So how can we drive people back into stores when so many shoppers have discovered e-commerce for the first time? “As a result of Covid-19, all retailers will have to make their in-store experiences even more extraordinary for those who can visit in-person. They have to give people a reason to visit that is so compelling, it justifies their exposure to health risks and overcomes the inertia of behaviors they adopted during the shutdown,” suggested Yohn. new customer experience

In addition, Richard Kestenbaum explored the in-store personnel issue on “One thing every expert I spoke to agrees on is that retail store labor costs will go up. Part of that is increasing wage rates, but that’s only part of the story. In order to service customers who know they don’t have to come to stores anymore, it’s going to take more skilled personnel than it did pre-pandemic.”

Deborah Weinswig, CEO of Coresight Research, remarked that the store associate job is increasing in importance; subsequently, it’s turning into a career, not just a job. She also said the store manager job will be redefined. “In the past, it was all about sales per square foot. But in the future, managers and associates will need to reduce returns by making sure customers’ questions are answered and giving customers a more localized and memorable experience, however that translates to individual stores.”

Elevate Retail Staff

Some suggestions include elevating in-person customer service as a way to win over online players. And, of course, our industry is in a perfect position to do that with our customer relationships and product expertise. Bringing a renewed focus to your in-store personnel as true experts can help drive people in to see them.

Give them their own social media platforms. Have them display their own photography, or give them their own area of expertise, like landscape or portrait photography. Let your in-store personnel specialize. “He’s our lens expert.” Or “No one knows lighting more than her.” Amazon just can’t do that.

Also, retailers must think differently about service. They can no longer define it as a support for sales or limit service to generic efforts such as handling complaints and managing returns. There is no one better at customer service than Amazon. They realize that the easier it is to do business with them, the more people are likely to hit the Amazon icon on their phone rather than walk into a store.

Many are also buying online or at Amazon because of the easy return policies. There is simply no risk when buying there, because returns are automatic and free. So we have to reexamine our ease-of-return policies. It’s part of the reeducation of the consumer.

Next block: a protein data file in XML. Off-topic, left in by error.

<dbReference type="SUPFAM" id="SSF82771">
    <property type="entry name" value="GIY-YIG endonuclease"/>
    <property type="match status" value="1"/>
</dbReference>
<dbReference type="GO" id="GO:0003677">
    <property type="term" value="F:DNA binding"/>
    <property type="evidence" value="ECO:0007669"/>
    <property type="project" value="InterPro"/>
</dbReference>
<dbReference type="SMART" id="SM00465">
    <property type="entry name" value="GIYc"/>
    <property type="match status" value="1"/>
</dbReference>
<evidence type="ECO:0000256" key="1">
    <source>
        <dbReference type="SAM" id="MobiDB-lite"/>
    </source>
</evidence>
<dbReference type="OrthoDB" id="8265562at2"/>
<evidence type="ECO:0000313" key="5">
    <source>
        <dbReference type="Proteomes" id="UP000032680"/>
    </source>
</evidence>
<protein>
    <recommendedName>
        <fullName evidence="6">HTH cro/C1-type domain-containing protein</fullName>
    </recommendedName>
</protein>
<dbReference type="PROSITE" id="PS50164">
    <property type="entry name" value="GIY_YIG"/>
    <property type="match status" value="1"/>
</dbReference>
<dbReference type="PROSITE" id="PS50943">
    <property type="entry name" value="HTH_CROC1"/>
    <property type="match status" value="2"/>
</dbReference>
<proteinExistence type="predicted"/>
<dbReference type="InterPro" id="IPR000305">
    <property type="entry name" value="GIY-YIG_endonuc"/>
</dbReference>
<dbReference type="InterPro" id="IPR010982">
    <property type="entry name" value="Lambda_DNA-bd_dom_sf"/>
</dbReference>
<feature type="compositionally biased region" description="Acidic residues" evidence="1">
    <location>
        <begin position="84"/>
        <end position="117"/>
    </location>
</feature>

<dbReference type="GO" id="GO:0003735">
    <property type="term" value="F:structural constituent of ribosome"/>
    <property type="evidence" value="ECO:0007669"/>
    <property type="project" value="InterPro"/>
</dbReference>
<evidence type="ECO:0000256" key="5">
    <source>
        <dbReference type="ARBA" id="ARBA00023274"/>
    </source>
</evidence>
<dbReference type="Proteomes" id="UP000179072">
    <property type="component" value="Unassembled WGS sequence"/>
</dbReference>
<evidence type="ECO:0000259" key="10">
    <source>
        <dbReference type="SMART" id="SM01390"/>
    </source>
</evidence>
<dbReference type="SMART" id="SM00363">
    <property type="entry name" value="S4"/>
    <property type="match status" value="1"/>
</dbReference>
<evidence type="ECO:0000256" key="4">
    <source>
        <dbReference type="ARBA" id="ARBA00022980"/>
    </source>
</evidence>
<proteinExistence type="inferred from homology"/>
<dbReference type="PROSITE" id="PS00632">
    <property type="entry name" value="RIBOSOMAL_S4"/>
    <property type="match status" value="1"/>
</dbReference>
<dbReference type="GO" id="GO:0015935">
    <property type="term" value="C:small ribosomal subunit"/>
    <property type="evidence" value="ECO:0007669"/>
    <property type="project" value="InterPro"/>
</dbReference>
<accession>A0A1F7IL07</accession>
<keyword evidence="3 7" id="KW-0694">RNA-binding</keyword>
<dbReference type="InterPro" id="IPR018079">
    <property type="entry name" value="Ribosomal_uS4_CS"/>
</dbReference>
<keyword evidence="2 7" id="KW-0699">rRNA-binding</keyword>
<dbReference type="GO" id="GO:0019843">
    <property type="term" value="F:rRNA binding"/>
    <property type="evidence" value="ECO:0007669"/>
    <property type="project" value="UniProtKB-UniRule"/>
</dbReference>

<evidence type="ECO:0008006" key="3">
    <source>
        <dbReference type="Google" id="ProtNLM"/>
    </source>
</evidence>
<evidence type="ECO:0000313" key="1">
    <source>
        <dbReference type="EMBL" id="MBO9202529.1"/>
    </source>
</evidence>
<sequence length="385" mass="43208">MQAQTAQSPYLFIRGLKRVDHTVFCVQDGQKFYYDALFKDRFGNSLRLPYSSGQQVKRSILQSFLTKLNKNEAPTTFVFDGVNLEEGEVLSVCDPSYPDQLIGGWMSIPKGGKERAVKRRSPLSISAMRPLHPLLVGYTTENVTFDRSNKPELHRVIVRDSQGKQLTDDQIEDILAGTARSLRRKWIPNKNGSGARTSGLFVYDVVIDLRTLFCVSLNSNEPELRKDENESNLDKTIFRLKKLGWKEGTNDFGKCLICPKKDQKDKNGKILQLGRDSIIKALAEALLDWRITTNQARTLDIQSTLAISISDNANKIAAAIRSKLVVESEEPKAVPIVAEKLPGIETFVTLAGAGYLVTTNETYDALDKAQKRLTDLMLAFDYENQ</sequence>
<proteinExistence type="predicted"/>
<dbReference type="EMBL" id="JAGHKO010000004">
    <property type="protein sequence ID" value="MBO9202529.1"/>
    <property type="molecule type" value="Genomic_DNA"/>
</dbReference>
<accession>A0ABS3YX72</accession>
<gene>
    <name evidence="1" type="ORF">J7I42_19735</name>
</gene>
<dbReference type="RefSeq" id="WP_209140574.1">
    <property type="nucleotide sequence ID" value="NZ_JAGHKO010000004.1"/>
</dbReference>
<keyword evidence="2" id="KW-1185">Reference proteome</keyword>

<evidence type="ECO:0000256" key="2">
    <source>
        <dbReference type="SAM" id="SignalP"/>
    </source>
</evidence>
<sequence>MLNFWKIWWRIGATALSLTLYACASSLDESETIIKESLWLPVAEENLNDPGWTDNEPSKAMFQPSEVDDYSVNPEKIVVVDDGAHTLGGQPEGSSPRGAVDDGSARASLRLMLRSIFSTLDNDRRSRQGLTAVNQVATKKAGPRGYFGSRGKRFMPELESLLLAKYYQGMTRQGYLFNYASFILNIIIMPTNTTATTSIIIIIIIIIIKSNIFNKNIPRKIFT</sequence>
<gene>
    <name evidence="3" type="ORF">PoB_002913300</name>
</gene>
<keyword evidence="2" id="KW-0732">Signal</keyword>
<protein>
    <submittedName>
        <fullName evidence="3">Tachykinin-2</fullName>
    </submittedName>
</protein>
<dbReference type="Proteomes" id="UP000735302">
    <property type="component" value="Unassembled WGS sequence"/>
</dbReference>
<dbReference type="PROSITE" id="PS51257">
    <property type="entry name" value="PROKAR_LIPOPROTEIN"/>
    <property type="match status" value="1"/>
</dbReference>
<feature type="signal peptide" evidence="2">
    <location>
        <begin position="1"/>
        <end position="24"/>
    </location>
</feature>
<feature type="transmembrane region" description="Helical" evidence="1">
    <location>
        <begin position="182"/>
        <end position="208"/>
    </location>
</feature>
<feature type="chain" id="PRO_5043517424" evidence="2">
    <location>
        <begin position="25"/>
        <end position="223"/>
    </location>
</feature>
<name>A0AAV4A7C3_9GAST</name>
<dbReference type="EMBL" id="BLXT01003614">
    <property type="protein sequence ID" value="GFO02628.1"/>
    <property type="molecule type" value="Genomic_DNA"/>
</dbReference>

Reimage the Retail Store

In summary, retail will never be the same. What’s more, with such a high satisfaction rate among online shoppers, there are two things that can be done. One is to make your online experience an important part of your retail strategy. You should not think of it as a necessary evil. Rather, position it as a critical part of your retail strategy. Having an extraordinary e-commerce engine as well as a complementary retail element is something pure online e-commerce sites just can’t manage.

And it’s time to reimagine your retail stores and reinvent your retail experience. Throw new ideas against the wall with your employees and see what sticks. Think about what might bring in new, younger customers beyond your current offerings. Entertainment? Put a musician together with a photographer and see what they can do. Offer Zoom photography classes. Bring in guest speakers who have nothing to do with photography but everything to do with improving your local market. Think of what would make your store a local destination.

According to Kestenbaum, the future has to surprise people. “With so much shifting online being accelerated by the pandemic, stores have to be different and unique to attract customers. The formulaic store is what consumers don’t want; rather they need surprise and discovery to get motivated. If a store has what others have, there’s no reason for consumers to come in. That makes retailing harder and more complicated than ever; it also calls for more creativity which inevitably brings more risk to the business.”

In short, 2021 is calling on retailers to develop and build new skills to plan stores that give consumers what they can’t get anywhere else.